A Culinary History of The Great Black Swamp: Buckeye Candy, Bratwurst and Apple Butter

A Culinary History of The Great Black Swamp: Buckeye Candy, Bratwurst and Apple Butter

by Nathan Cook
     
 

The cultural and physical landscape of the Great Black Swamp is a monument to the hardship and perseverance of the people who drained and settled the region. They transformed densely forested wetlands into one of the most productive agricultural areas in the nation. Commercial crops of corn, soy, tomatoes and wheat are dominant in the fertile loam of southeastern… See more details below

Overview

The cultural and physical landscape of the Great Black Swamp is a monument to the hardship and perseverance of the people who drained and settled the region. They transformed densely forested wetlands into one of the most productive agricultural areas in the nation. Commercial crops of corn, soy, tomatoes and wheat are dominant in the fertile loam of southeastern Michigan, northeast Indiana and northwest Ohio. However, each immigrant group calling this place home brought its own culinary traditions—from pickled eggs to peanut butter pie. With a foreword by Lucy Long of the Center for Food and Culture, author Nathan Crook explores the landscape, history, culture and representative cuisines that make eating here a unique and memorable experience.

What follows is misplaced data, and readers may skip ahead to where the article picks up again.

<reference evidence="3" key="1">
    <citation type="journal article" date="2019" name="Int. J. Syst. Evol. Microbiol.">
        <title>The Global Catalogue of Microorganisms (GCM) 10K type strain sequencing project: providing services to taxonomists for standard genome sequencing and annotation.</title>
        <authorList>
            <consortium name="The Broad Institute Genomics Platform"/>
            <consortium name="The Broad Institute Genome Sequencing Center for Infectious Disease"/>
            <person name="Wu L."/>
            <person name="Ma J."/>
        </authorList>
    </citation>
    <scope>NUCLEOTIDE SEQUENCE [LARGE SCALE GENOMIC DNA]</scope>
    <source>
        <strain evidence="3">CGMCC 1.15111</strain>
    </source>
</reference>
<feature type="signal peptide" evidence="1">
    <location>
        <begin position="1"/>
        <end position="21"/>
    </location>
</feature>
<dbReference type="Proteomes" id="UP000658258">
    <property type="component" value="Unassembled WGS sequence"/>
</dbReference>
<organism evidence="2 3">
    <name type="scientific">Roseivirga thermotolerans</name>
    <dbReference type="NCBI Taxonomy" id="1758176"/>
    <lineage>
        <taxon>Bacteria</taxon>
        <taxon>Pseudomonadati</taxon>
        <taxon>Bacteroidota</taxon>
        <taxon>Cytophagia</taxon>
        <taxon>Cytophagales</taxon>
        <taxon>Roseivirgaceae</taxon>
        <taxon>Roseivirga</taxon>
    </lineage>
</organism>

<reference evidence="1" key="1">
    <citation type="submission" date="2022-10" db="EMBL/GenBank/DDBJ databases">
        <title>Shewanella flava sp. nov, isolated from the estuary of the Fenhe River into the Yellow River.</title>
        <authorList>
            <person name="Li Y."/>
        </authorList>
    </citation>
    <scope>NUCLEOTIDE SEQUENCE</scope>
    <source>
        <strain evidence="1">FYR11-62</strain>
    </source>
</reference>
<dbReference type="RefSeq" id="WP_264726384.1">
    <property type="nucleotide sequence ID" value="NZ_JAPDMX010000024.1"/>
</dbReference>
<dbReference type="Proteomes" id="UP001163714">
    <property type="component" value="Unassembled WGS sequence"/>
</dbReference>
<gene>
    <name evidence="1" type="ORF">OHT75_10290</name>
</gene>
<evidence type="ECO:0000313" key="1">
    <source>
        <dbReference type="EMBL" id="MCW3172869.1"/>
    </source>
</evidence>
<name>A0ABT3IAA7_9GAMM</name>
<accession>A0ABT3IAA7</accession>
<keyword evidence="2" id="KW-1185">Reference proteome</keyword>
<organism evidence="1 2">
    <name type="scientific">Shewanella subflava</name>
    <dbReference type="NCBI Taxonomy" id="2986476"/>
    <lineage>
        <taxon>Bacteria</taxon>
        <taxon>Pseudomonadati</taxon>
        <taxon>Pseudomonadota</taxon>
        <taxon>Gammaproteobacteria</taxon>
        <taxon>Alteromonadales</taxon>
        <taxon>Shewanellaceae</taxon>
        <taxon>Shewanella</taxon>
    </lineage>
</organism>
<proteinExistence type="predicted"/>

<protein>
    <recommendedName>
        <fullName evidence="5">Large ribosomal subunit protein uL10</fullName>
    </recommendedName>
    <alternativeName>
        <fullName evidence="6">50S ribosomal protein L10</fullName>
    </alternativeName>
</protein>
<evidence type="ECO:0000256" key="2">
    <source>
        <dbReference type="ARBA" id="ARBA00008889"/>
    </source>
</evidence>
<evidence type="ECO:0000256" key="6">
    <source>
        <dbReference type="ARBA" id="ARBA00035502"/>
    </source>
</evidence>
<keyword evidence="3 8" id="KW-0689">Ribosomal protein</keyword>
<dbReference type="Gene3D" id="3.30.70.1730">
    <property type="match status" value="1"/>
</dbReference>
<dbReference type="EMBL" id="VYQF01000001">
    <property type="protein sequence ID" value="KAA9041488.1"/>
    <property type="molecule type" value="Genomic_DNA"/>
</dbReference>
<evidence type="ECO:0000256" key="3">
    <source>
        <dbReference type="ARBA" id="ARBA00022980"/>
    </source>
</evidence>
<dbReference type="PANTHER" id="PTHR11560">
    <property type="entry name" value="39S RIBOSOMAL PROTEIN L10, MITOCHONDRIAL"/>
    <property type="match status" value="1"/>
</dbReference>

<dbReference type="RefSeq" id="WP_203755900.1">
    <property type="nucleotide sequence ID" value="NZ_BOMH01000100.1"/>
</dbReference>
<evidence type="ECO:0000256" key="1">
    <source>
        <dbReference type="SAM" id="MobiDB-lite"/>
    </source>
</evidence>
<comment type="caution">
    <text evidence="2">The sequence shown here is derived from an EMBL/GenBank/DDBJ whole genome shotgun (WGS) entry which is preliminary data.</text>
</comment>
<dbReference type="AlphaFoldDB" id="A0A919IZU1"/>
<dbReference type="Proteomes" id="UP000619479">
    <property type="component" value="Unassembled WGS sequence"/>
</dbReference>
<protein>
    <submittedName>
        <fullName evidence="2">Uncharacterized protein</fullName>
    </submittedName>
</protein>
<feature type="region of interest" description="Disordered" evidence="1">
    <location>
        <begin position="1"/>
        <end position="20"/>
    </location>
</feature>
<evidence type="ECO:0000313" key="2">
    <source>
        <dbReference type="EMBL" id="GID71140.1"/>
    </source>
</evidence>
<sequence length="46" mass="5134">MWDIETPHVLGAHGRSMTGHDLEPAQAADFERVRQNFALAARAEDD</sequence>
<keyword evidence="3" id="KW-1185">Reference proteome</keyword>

Product Details

ISBN-13:
2940148862512
Publisher:
The History Press, Inc.
Publication date:
11/18/2013
Series:
American Palate , #1
Sold by:
Barnes & Noble
Format:
NOOK Book
Pages:
176
File size:
9 MB

Meet the Author

Bowling Green resident Nathan C. Crook, PhD, is a cultural anthropologist and Assistant Professor of English and Agricultural Communication at The Ohio State University’s agricultural campus in Wooster. He researches and writes about the myriad uses of food as a community identifier and a mode of communication.

Lucy Long, PhD, is the executive director of the Center for Food and Culture, based in Bowling Green, Ohio. The organization's mission is to to promote an understanding of the power of food to connect individuals to past, place and other people.

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